I can see the draw to some of the additional therapies. During my acute treatment (chemo and surgery), I didn’t have the time for complementary therapies. I did Reiki when I had the chance during AC chemo, but once I could not drive, it was no longer feasible for me to seek out the treatments. Now that I’ve graduated to 6-months follow ups with my oncologist, I find myself drawn to more alternative/complementary therapies. In part, this is because I feel the need for something to fill the void that has been caused by my medical team disengaging in my recovery. I feel that I need to be actively doing something to help my body recover from treatment. I know that for the most part, what will heal my wounds is time – For example, the only thing that will cure the neuropathy in my feet is time (assuming it does get better) – up to two years or maybe even three. However, I don’t feel like I should just sit around and wait for it to get better. I seek out alternative/complementary treatments – physiotherapy, massage, acupuncture. In part, this is because my oncologist just doesn’t seem to care anymore or at least that is how I’m left feeling in this moment – it is not an uncommon thing to feel abandoned by your care team after acute treatment as they are no longer giving you the attention they did during acute treatment (knowing this logically doesn’t help the emotional brain deal with it) – they have moved on to focus on other people who are in acute treatment – for the most part, the only thing that will help recovery at this point is time – and so, for someone who wants to feel like they are doing something to help with recovery, I seek out alternative therapies that provide some sense of doing something … they give me hope and encouragement when I need it.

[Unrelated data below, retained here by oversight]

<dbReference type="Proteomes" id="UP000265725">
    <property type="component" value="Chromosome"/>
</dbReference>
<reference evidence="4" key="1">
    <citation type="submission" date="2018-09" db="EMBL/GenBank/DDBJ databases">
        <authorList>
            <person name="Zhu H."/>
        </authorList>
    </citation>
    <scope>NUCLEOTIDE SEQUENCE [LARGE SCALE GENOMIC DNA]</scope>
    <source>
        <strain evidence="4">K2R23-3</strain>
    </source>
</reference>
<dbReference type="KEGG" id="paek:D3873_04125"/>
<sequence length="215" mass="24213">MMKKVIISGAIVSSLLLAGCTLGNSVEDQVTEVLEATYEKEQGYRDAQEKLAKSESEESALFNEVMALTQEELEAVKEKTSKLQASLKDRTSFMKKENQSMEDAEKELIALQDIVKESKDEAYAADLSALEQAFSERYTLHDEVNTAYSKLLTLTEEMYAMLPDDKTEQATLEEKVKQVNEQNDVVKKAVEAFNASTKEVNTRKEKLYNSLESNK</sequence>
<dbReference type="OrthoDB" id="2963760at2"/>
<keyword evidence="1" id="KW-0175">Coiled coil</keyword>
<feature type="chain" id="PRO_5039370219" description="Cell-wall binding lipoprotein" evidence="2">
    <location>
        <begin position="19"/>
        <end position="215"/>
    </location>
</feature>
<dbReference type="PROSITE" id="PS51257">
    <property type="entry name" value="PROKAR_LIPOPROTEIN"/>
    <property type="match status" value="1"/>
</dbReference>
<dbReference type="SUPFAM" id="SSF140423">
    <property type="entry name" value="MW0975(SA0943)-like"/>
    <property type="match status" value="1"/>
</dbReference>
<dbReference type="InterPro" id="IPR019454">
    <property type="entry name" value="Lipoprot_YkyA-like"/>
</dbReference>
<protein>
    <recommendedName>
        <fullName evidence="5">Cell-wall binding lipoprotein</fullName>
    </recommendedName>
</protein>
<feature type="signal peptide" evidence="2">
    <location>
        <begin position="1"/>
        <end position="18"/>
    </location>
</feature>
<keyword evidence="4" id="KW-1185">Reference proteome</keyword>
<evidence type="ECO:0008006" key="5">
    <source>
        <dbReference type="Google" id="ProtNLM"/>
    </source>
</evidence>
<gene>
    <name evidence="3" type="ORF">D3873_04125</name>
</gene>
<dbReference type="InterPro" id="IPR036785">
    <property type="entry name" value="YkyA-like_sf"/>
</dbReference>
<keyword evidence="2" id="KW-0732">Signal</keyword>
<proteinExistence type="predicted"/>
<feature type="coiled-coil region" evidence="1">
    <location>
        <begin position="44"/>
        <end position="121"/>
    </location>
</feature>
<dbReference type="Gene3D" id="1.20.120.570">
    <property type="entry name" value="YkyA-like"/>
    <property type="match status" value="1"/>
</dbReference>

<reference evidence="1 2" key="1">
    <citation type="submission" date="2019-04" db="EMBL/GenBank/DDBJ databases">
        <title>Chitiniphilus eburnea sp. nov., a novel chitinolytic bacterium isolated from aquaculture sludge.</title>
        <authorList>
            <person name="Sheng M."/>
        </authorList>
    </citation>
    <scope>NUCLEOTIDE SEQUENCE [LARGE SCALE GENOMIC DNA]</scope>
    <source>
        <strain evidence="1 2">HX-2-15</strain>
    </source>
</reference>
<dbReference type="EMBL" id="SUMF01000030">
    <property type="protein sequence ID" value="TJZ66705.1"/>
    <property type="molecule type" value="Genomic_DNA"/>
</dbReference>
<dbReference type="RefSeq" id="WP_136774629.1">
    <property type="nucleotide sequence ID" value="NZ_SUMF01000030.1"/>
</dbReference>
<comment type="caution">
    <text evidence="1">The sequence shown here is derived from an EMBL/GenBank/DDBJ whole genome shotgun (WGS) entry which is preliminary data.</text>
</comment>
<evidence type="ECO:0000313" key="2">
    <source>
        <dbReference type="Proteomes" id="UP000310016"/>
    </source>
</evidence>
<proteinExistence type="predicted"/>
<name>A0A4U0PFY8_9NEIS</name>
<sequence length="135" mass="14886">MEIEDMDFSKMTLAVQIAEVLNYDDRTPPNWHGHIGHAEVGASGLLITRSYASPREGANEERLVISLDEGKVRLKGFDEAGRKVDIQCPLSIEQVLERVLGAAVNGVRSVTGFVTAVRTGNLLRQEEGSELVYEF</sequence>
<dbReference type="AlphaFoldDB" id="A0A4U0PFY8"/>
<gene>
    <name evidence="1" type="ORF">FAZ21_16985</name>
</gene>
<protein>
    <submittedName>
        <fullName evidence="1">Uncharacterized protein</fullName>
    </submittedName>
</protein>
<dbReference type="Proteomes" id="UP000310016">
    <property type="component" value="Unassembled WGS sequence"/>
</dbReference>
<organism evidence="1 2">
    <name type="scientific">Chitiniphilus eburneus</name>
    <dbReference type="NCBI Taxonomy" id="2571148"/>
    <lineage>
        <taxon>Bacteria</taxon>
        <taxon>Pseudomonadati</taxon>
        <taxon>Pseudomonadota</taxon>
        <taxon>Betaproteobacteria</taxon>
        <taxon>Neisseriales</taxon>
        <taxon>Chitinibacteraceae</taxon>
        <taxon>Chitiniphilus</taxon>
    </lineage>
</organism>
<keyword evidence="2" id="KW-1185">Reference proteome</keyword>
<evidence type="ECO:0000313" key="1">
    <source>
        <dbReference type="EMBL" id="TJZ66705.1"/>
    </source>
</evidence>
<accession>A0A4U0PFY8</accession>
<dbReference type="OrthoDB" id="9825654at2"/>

What I’d like to see is less news that intends to sensationalize alternative treatments, and more information about complementary therapies that can help fill the void when your medical team has moved on to the next patient.

 

2 thoughts on “Alternative medicine versus complementary medicine

  1. Maha Bali

    I like the angle you’re taking here, although it seems your approach is complementary in the sense that you hadn’t given up on traditional medicine, right? I think your point about context is an important one.
    What I have always wondered about (coming from a family of doctors, but always wondering if there is something medical science misses) is if there is some ways for alternative medicine to have its own standards of rigor rather than comply to those of traditiona medicine which might not work for it. Maybe these exist but medical science ignores them

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  2. Becky Post author

    I think the bigger challenge is that even though standards of rigor exist for some alternative therapies, it is not known to patients – in that patients have little or no way of knowing the difference between someone who has a valid alternative education and someone who is just preying on people in a vulnerable state – and the medical system of course has its own “gold standard” which isn’t always the most effective way to determine a treatment.